Friday, September 29, 2023

Putin’s New History Textbook Sparks Outrage among Non-Russians, Deepening Divide between Them and Ethnic Russians

Paul Goble

            Staunton, Sept. 23 – The new history textbook Vladimir Putin ordered prepared to stress the unity of the peoples of the Russian Federation is having exactly the opposite effect, highlighting the differences between them and deepening the divide between those who have been the victims of Moscow’s policies and Russians Putin presents as the core of the country.

            Commentators and republic leaders across the North Caucasus whose nations had been deported by Stalin in the 1930s and 1940s were the most outraged. They called for the book not to be used until it is rewritten to remove what they consider to be Stalinist propaganda against them (,, / and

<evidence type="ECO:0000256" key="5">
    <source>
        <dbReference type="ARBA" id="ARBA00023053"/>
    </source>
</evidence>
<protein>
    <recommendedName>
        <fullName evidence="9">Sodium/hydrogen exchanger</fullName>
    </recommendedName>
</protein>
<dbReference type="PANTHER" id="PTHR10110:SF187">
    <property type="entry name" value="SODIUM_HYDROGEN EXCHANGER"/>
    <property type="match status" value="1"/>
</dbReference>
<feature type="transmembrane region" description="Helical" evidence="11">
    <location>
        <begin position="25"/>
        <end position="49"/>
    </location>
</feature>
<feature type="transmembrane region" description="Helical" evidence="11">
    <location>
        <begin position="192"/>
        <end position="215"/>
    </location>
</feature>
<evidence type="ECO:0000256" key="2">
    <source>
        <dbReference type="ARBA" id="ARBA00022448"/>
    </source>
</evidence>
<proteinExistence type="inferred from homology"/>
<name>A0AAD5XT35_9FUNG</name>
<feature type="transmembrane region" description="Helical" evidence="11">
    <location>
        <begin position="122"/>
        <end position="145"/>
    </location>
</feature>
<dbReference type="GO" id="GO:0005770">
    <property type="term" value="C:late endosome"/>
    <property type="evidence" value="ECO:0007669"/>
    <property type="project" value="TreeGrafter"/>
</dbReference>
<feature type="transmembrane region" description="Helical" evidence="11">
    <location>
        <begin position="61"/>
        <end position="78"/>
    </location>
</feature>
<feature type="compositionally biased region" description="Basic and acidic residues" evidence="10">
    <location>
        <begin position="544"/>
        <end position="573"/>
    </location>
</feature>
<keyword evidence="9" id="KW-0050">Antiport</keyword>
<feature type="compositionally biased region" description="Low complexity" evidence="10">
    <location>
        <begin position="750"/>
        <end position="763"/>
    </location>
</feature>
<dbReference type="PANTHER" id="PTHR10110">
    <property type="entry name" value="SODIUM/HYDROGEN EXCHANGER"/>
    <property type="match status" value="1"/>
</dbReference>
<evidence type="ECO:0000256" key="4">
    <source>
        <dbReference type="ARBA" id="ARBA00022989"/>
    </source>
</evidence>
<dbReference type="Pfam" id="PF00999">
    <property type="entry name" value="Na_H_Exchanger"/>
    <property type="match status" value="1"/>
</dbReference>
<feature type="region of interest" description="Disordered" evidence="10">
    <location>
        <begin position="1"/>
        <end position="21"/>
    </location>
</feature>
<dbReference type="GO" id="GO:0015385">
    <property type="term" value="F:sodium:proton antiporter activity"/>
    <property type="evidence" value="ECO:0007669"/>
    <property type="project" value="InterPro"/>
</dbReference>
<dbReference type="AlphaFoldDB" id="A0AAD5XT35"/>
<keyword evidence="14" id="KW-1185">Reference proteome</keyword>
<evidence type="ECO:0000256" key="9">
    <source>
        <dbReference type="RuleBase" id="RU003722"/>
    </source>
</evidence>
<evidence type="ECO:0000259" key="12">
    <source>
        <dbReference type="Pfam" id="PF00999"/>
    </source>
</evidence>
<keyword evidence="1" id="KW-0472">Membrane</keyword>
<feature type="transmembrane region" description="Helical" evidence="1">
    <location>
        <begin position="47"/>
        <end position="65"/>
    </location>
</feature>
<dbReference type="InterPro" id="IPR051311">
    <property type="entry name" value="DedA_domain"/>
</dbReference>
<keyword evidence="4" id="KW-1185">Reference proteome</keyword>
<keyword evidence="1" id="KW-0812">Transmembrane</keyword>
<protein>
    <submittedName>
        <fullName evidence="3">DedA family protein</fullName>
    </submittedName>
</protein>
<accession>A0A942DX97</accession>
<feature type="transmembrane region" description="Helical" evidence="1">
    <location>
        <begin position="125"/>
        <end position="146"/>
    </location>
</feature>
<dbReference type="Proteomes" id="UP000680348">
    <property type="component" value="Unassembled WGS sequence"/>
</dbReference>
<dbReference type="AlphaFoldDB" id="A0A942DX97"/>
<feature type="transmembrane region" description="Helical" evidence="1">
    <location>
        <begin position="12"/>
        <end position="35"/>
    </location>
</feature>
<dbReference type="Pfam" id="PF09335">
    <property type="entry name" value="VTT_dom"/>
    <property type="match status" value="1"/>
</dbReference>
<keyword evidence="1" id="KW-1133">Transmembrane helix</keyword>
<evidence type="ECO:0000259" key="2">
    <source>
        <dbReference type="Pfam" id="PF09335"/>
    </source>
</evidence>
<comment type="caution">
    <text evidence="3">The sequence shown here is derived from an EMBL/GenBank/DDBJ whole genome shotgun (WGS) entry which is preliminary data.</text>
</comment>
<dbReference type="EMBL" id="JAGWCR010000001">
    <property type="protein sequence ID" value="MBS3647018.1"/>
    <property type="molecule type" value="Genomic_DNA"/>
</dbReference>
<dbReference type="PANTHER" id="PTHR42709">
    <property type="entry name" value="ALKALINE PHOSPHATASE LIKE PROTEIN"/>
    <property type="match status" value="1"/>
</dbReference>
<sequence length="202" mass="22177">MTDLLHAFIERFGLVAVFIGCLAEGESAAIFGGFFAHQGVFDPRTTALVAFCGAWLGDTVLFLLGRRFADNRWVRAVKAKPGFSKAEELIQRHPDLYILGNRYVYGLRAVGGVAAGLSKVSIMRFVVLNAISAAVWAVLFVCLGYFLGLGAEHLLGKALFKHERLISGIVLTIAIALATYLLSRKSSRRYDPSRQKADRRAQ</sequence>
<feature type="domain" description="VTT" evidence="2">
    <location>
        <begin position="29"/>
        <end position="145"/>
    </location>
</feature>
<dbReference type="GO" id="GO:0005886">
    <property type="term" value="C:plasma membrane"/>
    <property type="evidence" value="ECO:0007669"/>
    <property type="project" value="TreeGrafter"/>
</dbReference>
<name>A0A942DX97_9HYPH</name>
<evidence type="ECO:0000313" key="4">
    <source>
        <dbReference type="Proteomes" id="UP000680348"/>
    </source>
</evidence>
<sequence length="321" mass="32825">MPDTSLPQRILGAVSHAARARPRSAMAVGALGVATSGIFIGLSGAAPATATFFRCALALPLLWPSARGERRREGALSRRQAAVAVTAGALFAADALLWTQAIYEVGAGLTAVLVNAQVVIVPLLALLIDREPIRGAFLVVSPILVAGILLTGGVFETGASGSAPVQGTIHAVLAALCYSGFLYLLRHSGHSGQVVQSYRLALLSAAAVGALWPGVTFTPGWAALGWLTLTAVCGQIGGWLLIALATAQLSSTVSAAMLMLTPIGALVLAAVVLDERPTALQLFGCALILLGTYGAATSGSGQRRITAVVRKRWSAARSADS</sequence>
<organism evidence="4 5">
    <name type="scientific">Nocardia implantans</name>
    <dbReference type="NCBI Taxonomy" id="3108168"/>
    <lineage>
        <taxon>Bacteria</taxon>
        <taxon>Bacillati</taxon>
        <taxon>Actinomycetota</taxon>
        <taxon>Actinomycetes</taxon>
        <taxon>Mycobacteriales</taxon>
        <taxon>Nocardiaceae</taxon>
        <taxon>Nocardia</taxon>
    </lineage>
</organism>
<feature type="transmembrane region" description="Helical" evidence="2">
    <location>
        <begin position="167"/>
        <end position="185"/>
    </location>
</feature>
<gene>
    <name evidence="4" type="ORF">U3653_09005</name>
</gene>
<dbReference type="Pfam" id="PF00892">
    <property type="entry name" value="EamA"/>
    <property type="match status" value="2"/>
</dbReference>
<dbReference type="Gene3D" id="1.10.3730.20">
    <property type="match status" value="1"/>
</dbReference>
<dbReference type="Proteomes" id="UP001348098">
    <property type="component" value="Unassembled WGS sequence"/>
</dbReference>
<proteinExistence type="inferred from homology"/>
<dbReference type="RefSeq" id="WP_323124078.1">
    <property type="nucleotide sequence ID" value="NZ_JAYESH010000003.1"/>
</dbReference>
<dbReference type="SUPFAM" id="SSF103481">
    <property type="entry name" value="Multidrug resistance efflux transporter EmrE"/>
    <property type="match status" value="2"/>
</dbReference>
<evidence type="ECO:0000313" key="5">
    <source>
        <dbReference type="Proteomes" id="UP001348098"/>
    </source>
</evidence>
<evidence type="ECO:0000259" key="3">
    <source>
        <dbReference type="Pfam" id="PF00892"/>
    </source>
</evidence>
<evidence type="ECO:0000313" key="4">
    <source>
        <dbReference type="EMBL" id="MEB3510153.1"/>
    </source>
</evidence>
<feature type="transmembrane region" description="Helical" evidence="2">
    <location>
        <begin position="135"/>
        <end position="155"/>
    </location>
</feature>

One of the sharpest criticisms of the new Moscow textbook came from Ingush historian Ruslan Buzurtanov who described much of the work as “an absolute lie” which calls them bandits and traitors  and an unjustified attack on non-Russians in the Stalinist manner (

            “Ingush territory was not under occupation in contrast to neighboring Stavropol, North Ossetia, Kabardino-Balkaria and Karachayevo-Cherkessia". We could in no way even had we wanted to betray our Motherland to anyone” as the text suggests, he wrote. And then he added two observations that strike at the Putin narrative of the Russian past:

            On the one hand, he says, “There were 1.5 million ethnic Russians in German units, in the form of the Russian Liberation Army, punitive detachments and so on. There weren’t even 20 Ingush in such units. So who then betrayed whom?”

            And on the other, Buzurtanov concluded that “one must not accuse the small peoples of what the leadership of the country at that time was guilty” because “the small peoples did not run the country.”

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